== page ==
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Summarizing Stories in New Worlds

As you write a summary of your plot, you might notice that some of the words and names you've used require explanations. While Narnia, Hogwarts, and Gandalf may be household names now, before publication these names were complete gibberish. Now these words are part of beloved fictional worlds.

The more worldbuilding you've done, the more likely it is that you'll have had to make up words for places and things that don't exist in the real world. This technique is great inside your book, but it can really complicate a plot summary. Keeping your plot summary easy to understand is really important in a world where agents read fifty queries a day and readers are sorting through thousands of books online. Anything that confuses them or slows them down may make them lose interest in your book entirely. So how can you keep your plot summaries short and sweet when your story is full of made-up words?

Plots often revolve around conflict between named organizations or countries. As you explain the protagonist's goals, stakes, and conflict, these named groups may come up. However, it is generally best to replace these names with placeholders to keep your summary clear and short. Without the larger context of your book, readers of your summary will better understand terms such as "the rebels," "her hometown," "the villain's castle," etc. than the proper names of these people and places.

Every once and a while I've seen a story where a named organization or place plays a key role in the plot. If you find yourself referring to a named place or group more than three times in your summary, you may consider introducing the proper name. Concision is usually the best guide in these cases, so I recommend writing two versions of your summary and comparing them. In one, use the proper name, being sure to explain what it means the first tike it appears. In the other, use the placeholder all the way through. When you compare them, I recommend using whichever ends up shorter. Most of the time using a placeholder takes less words than both using and properly explaining a name, but repetition of a long placeholder may shift that balance.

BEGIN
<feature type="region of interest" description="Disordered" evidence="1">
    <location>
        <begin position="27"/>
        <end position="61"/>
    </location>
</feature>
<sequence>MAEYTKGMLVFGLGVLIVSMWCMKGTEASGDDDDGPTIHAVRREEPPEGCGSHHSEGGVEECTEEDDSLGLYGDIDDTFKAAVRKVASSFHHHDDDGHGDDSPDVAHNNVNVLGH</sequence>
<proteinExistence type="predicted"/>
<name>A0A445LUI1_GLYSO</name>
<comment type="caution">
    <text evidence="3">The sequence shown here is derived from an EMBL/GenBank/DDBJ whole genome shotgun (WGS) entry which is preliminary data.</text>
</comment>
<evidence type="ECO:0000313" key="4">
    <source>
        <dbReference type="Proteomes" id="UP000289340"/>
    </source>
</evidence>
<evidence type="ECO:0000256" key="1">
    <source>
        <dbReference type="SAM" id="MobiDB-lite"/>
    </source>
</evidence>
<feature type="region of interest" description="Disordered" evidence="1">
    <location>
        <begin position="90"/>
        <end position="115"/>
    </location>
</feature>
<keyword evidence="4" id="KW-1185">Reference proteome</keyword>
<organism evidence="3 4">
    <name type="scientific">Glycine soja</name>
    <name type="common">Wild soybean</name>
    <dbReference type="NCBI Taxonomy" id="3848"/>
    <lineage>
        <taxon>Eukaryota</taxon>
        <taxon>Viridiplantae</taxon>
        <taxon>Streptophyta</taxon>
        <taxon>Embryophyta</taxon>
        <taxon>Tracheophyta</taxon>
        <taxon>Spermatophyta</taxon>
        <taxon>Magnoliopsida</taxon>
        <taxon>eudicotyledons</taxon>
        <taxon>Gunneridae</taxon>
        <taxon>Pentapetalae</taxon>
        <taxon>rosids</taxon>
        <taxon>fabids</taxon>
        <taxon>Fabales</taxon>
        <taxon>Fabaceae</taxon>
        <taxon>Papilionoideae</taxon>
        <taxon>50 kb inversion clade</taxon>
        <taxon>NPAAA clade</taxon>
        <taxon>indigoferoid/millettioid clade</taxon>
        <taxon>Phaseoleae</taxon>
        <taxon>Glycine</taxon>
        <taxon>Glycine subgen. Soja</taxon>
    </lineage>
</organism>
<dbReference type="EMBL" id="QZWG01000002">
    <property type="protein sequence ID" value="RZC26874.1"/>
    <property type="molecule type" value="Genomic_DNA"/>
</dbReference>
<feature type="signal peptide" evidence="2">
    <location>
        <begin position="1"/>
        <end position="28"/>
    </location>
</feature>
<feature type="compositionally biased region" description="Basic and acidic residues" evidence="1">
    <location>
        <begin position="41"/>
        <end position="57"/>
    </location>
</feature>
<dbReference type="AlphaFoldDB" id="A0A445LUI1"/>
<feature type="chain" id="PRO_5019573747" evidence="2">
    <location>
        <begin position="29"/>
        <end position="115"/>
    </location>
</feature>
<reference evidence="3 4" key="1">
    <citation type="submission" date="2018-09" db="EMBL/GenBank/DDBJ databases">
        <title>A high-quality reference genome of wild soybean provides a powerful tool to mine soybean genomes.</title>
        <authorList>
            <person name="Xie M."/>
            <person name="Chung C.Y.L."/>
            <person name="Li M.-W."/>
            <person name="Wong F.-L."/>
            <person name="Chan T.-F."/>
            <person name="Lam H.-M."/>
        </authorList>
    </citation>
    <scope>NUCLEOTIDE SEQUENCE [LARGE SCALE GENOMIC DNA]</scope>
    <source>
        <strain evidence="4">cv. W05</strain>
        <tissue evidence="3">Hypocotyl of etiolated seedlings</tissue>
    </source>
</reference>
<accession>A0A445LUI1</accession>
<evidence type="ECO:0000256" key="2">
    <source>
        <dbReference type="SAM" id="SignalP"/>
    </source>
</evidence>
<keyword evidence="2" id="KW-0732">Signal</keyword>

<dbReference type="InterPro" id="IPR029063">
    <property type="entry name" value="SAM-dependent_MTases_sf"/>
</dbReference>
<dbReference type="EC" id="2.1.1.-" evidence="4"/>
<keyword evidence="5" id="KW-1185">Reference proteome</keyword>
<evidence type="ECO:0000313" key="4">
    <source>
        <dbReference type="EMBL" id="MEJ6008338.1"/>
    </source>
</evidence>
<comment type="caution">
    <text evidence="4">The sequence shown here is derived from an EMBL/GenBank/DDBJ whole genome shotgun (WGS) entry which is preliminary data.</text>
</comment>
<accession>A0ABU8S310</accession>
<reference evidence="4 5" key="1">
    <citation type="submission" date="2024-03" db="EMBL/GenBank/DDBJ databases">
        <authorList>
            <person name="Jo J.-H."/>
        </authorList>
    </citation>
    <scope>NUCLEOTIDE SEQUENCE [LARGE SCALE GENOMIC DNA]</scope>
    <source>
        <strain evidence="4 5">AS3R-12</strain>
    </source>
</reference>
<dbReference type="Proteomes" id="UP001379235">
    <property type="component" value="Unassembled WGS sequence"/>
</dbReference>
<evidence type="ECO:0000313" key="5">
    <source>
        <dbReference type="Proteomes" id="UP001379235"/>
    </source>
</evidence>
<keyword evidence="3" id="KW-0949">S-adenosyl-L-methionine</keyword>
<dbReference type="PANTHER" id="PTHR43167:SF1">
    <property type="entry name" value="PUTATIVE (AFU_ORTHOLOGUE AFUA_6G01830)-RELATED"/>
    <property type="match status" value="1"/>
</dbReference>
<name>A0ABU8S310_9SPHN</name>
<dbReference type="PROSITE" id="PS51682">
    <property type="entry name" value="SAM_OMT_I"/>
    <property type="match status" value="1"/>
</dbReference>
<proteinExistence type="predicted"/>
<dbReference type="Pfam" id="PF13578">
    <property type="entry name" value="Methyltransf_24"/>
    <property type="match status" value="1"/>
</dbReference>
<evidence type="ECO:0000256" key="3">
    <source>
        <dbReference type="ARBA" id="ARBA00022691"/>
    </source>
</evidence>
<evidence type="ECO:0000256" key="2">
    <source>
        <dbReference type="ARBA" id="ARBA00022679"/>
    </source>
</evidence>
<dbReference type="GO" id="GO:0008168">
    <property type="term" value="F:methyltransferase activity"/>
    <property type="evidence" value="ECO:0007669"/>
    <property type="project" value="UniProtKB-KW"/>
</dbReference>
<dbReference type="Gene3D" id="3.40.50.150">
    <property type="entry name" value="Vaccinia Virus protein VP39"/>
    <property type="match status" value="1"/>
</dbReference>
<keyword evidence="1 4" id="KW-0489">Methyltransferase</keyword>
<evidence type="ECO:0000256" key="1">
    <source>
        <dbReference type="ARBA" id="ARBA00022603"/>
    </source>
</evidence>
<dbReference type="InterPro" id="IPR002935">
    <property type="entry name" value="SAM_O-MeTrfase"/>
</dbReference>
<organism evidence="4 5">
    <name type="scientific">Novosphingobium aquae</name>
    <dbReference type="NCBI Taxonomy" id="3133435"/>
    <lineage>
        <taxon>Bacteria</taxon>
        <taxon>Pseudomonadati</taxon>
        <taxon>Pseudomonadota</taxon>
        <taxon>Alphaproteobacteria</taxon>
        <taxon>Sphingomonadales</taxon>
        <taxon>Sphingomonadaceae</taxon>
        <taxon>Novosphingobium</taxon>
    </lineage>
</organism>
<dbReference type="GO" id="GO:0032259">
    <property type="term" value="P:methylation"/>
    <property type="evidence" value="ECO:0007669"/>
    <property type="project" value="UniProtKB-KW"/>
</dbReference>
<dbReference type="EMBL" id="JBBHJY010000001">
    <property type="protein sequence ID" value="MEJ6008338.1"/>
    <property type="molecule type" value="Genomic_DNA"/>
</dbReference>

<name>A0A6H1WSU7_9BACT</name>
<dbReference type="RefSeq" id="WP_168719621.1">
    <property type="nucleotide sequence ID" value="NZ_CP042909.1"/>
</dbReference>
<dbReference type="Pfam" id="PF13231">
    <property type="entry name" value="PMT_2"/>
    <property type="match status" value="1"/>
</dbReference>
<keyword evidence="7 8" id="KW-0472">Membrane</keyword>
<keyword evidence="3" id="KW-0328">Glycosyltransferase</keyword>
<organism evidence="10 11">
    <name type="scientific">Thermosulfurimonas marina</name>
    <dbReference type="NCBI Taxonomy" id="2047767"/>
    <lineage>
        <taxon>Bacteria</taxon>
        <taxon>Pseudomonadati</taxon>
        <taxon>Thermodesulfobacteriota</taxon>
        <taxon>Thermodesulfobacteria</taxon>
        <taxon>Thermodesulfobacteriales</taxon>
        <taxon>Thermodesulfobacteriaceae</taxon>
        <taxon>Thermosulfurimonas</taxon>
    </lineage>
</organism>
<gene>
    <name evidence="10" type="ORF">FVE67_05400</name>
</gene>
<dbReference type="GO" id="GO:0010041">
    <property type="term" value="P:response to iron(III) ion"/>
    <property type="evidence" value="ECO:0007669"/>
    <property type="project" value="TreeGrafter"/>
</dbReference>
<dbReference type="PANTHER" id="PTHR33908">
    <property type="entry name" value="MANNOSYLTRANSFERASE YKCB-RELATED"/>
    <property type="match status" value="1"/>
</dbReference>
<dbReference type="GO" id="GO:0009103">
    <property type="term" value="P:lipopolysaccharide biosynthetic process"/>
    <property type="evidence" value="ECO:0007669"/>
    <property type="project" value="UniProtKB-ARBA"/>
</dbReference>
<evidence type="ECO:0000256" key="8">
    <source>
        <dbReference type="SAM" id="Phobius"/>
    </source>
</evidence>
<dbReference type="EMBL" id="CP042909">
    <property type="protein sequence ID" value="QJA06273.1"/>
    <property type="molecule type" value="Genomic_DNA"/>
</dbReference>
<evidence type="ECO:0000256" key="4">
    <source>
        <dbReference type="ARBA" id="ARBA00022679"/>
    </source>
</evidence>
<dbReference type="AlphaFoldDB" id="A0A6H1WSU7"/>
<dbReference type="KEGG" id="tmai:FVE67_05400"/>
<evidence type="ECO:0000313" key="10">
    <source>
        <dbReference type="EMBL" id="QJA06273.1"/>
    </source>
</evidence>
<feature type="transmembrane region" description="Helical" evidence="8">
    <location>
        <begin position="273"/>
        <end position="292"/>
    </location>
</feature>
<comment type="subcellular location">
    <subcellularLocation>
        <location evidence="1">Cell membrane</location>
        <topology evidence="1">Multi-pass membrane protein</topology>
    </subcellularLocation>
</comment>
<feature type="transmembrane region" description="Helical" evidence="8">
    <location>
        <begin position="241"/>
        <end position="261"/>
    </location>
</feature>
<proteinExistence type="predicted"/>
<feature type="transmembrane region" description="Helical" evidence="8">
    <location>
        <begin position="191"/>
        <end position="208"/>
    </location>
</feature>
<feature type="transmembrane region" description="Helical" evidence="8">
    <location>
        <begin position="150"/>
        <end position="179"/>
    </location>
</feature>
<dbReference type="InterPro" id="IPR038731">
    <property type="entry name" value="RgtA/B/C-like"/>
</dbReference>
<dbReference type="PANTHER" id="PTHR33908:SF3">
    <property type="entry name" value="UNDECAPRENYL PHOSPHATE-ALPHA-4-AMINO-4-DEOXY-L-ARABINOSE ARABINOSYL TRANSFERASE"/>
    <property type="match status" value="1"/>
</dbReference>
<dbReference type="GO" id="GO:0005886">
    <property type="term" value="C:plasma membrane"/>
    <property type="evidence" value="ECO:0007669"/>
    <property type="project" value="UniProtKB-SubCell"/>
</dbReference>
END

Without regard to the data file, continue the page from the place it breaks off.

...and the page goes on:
In addition to naming places and groups of people, you may have had to create other kinds of words for your book, whether this is because the word refers to something that doesn't exist in our world (common in science fiction and fantasy stories) or because the real-world word didn't meet your story's needs. Whatever the reason, these made-up words can be great for worldbuilding, but can make a plot summary impossible to understand.

When talking about elements of your unique world, consider whether a real-world word conveys the meaning closely enough for the sake of the summary. If your world has a magical winged creature that is part human and part bird, you might have a cool name for them, but a reader can get the gist from "a winged person".

Remember that in summaries, readers only need to get the general idea of your story, not the detailed specifics. The real-world word may not work in the larger context of the story, but it can still be useful in the summary.

Sometimes these real-world replacements end up longer than the made-up word would be. Generally the replacements are still preferable because the made-up words carry no meaning for the readers. But if you find one made-up word coming up frequently in your plot summary, you may find it easier to introduce your word and then use that word for the rest of the summary. I recommend using no more than one invented word in a summary. Using more than one increases the odds that readers will get confused about the meaning of the word when it appears later in the summary.

Overall, that should leave you with maybe one named place or organization, and/or one invented noun. These words will also have been clearly explained the first time they appear in your summary. Following these guidelines should give you a manageable amount of new words for an agent, editor, or reader to absorb and still follow the plot points of your summary.

To help you find the right balance for your book, friends who aren't familiar with your book can be a huge help. These fresh eyes can easily identify any names and terms that will be confusing to an agent, editor, or reader. The more you can replace the confusing terms with common words, the better you will be able to keep the word count down and keep these plot summaries easy-to-read.

Happy summarizing!

I have a separate post about handling character names in plot summaries that you may also find helpful.

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